DiGRA '13 - Proceedings of the 2013 DiGRA International Conference: DeFragging Game Studies
, August, 2014
ISBN / ISNN: ISSN 2342-9666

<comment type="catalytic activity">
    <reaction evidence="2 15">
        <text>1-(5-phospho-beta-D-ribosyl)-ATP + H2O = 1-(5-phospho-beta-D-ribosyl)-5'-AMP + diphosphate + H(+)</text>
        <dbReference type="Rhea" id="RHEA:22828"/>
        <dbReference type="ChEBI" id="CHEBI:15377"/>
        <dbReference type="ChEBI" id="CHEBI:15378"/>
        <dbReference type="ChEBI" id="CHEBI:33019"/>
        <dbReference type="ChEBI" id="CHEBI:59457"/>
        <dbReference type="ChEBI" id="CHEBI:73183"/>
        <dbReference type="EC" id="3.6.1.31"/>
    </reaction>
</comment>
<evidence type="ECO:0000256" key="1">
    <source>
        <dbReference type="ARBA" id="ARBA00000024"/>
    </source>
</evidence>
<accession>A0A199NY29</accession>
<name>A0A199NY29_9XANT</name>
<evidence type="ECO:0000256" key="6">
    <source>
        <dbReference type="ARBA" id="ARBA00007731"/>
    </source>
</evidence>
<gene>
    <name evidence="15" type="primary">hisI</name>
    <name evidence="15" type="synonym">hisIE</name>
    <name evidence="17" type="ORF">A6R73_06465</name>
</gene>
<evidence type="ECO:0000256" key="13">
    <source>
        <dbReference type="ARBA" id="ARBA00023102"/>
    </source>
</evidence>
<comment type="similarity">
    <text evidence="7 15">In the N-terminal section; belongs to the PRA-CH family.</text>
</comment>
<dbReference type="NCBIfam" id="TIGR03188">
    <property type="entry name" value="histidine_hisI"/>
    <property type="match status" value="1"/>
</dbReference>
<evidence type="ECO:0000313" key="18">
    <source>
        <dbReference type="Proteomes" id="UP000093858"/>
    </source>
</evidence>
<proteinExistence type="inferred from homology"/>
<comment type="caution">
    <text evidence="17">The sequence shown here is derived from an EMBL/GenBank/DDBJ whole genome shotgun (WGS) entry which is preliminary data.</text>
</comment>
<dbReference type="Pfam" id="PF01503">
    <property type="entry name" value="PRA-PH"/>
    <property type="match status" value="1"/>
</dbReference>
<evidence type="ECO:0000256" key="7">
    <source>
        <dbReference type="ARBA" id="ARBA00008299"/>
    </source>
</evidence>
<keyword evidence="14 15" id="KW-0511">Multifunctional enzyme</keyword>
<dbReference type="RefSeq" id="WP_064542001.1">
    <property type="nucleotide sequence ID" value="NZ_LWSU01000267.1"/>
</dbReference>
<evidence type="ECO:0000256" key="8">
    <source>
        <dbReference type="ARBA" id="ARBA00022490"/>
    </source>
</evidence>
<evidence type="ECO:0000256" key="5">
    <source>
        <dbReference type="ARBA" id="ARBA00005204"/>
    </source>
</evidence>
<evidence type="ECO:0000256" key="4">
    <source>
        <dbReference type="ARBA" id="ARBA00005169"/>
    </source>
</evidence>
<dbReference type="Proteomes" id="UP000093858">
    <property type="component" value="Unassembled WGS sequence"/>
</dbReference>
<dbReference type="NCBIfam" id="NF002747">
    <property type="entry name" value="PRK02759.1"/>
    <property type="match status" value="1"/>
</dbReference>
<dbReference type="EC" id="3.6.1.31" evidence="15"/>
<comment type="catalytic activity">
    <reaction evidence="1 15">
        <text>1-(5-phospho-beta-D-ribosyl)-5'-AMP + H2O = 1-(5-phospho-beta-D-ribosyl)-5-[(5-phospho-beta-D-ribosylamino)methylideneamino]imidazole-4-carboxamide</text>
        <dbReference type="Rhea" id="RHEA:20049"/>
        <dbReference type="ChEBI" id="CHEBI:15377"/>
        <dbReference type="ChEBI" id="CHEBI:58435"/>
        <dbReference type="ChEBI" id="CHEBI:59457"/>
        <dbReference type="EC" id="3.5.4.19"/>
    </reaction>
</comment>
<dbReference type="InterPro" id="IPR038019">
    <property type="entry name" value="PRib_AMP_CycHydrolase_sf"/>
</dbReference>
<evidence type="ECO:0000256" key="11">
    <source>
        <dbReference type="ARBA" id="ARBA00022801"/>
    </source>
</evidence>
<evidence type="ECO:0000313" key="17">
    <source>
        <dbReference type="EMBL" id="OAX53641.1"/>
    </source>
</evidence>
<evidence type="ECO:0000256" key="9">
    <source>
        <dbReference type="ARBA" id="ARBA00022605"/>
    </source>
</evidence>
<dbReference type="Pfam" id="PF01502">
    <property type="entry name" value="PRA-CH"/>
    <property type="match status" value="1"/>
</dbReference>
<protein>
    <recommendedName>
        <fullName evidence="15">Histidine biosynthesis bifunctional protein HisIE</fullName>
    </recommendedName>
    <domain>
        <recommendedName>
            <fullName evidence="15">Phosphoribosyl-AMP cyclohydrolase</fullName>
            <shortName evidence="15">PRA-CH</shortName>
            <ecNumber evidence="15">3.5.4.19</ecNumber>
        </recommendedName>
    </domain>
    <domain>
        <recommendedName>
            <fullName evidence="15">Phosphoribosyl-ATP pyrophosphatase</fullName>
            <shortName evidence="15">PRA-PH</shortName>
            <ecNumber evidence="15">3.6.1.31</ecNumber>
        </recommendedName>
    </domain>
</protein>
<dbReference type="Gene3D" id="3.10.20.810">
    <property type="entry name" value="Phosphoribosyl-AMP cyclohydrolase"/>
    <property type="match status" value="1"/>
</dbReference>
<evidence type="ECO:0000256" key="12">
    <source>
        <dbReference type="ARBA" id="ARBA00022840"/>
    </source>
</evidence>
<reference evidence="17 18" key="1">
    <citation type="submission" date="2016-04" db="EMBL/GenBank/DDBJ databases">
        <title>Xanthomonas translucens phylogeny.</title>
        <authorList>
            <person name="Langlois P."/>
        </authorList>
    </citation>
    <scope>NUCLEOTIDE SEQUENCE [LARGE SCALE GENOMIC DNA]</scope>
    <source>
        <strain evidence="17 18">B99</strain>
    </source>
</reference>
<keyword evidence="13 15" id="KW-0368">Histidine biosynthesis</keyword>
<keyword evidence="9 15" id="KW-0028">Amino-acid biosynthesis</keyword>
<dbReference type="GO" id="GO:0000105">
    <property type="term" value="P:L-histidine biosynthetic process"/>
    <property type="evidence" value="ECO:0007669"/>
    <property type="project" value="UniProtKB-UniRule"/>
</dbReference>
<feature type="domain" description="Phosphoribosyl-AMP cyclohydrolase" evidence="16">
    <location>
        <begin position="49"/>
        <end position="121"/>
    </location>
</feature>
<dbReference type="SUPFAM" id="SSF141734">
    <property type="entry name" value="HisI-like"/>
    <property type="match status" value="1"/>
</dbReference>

Through “cosplay” (costume play) fans perform existing fictional characters in self-created costumes, thereby enriching and extending popular narratives. Cosplay is a scarcely studied form of appropriation that transforms and actualizes an existing story or game in close connection to the fan community and the fan’s own identity (Lamerichs, 2011; Newman, 2008; Okabe, 2012; Winge, 2006). The activity can be read as a form of dress up. In the field of game studies, dress up is an often overlooked but significant category of play with its own affordances (Fron, Fullerton, Morie, & Pearce, 2007). While dress up can involve actual costumes or fantasy play, it is also encouraged in digital games and their user-generated content. Customizable characters and “dollhouse” structures in The Sims series are but one example (Wirman, 2011). Similarly, cosplay provides the player with the joys of make-belief and productive play. This paper explores the possibilities of reading the costume itself as a product that facilitates performance and play. I analyze cosplay as a transmedial activity that is constructed at different online and offline sites through small-scaled ethnography and close-reading. The transmediality of cosplay is foregrounded in the methodology that, rather than adopting a player-centered approach, construes a cultural reading that involves both participants and spectators (e.g., photographers, fans, media professionals or outsiders such as parents). Through two case-studies, I focus on the costume’s materiality and emerging performances. The first case details the materiality of cosplay through its consumption culture. Cosplay blurs the relations between labor and play. The activity takes shape at fan conventions but also increasingly at promotional events of the industry itself. Costumes are commodified by fans themselves as well that sell their cosplay photos, commission their dress from others or buy parts of them. Increasingly, costumes and accessories are sold over platforms as eBay and Etsy which will illustrate the dynamics between commerciality and creativity. The second case explores the visuality of the costume through its mediation. While the costume can be experienced first-hand at convention sites, it is also remediated in photography, for instance, thereby extending its potential audience and performative possibilities. I exemplify this transmediality through cosplayer music videos (CMV) that are commonly produced at convention sites. These rich videos are created by and for fans and juxtapose different cosplayers and texts. Informed by work on other fan videos such as “machinima” (Lowood & Nitsche, 2011) I propose a reading of a selected corpus of videos. Thus, this study analyzes the dynamics of costume culture as it transcends the convention grounds.